Next year the Open will be played at Merion, outside Philadelphia. Merion is an old-style course, the type I learned the game on and the type of course I prefer to play. It is a course like Oakmont and Baltusrol, where I won my Opens (and like Oak Hill and Olympic, where I didn't).
The U.S. Open is the most important championship I play every year, and it's the one I want to win most. I'd like to shoot about 284—four under par. I don't think anyone will score better than that.
What are my chances? No one can say for sure, but don't count me out for lack of desire. I play to win. I always have. I always will.
WALTER IOOSS JR.
Nichlaus on Nos. 16 and 17: the Hinge that Can Swing the Open
U.S. Open golf courses usually present at least one stretch of critical holes where the championship is decided. The 1970 Open at Hazltine will be no exception. It will be won—or lost—somewhere between the tee of the par-3, 214-yard 16th hole and the green of the par-4, 344-yard 17th. Players must make their pars at 16 in order to feel safe in going for birdies at the 17th, a dogleg right that is the shortest but trickiest par-4 on the course. Players who make a bogey—or worse—at the 16th will be pressing on the 17th tee. And the 17th is a miniature dragon that likes to swallow desperate golfers.
Stepping onto the 16th tee, the players probably will not be thinking too seriously about their impending problems. Instead, I suspect that most of them will be in a positive frame of mind after having played the 14th and 15th holes. Now, though, the abyss yawns.
The 16th will be played with a crosswind sweeping from left to right into Lake Hazeltine, which borders the hole but will not be a hazard factor in the Open. The tee is about level with the green, but there is a deep gully between them. A trap on the front right edge of the green will catch everything in that direction; trees and a few traps will penalize shots that stray left. The tee shot must carry the putting surface, which is one of the longest on the course. I will play a long iron—a two or a three—and try to work the ball from the left side toward the middle of the green. Many players will play a three-or a four-wood into this green. This is the type of hole that preys heavily on a golfer's mind as he stands over his ball on the tee. Indeed, many players will be thinking so intently about hitting a ball 214 yards to a target on top of a hill that they will outthink themselves and hit a poor shot.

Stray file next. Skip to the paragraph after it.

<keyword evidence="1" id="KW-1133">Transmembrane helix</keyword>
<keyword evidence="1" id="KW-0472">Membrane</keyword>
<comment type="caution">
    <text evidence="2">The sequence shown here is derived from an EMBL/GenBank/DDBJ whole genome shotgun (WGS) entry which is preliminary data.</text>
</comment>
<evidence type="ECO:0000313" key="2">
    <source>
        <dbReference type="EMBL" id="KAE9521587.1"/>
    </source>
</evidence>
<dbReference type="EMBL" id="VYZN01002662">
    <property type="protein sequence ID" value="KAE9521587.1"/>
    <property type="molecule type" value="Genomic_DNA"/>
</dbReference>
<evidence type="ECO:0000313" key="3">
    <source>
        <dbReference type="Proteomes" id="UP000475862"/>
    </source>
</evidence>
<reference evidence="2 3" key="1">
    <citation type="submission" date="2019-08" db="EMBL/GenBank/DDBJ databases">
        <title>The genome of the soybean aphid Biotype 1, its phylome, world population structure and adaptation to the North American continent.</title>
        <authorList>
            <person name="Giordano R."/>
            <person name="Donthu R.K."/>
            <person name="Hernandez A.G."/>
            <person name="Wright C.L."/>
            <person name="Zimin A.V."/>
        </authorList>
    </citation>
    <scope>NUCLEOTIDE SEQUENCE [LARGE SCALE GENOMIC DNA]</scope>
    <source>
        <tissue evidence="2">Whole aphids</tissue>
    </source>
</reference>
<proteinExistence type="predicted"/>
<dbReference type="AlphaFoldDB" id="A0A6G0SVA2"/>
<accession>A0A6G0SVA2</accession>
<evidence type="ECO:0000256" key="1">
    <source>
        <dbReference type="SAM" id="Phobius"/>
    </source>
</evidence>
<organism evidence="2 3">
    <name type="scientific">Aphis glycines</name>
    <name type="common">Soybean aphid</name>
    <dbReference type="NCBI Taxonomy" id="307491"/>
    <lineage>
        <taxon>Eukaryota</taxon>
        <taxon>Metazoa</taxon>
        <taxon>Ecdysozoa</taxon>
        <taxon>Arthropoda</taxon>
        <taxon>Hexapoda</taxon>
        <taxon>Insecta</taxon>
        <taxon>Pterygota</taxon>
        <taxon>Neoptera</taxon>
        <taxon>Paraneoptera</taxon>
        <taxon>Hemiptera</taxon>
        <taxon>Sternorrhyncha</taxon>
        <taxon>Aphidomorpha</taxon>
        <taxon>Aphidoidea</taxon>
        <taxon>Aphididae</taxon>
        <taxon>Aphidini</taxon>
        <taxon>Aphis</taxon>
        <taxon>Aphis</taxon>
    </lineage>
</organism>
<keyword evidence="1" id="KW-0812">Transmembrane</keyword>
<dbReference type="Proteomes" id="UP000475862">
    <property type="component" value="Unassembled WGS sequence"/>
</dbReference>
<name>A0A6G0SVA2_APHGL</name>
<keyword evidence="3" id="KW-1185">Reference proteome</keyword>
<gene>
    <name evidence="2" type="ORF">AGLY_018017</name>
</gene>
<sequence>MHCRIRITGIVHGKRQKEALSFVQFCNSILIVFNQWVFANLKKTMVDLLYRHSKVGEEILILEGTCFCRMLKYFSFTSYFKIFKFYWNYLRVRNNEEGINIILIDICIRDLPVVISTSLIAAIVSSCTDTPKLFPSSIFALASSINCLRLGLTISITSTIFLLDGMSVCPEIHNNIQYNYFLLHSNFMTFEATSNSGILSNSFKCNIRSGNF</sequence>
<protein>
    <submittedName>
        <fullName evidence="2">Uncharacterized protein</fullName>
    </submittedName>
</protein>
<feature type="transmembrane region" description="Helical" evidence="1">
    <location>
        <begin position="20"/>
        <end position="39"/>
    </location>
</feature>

The 17th poses completely different problems. It is not a driving hole. Instead, the great majority of players will hit a long iron into the wind off the tee. Where will they hit it? Anyplace in the fairway, thank you. Standing on the tee, you can see the trees that guard the right rough and spell trouble. You do not want to hit your ball to the right. The trick off the tee will be to hit your ball somewhere around the base of the mound out about 200 yards on the left. There are trees atop this mound, and balls hit into the hill—though they should roll down and land in the fairway—would be positioned so that the golfer would be standing below the level of his ball. A well-placed tee shot—and only a well-placed one—will leave about a nine-iron to the green. There are three traps around the green, including two that guard the front, and there is water below the green on the right and left. This water runs alongside the right of the landing area, too. The green at 17 offers unlimited pin-placement possibilities, and it has more hills than San Francisco. There will be more three putts here than at any other green. The trick will be to keep your ball below the hole with your approach for an uphill putt. Good luck.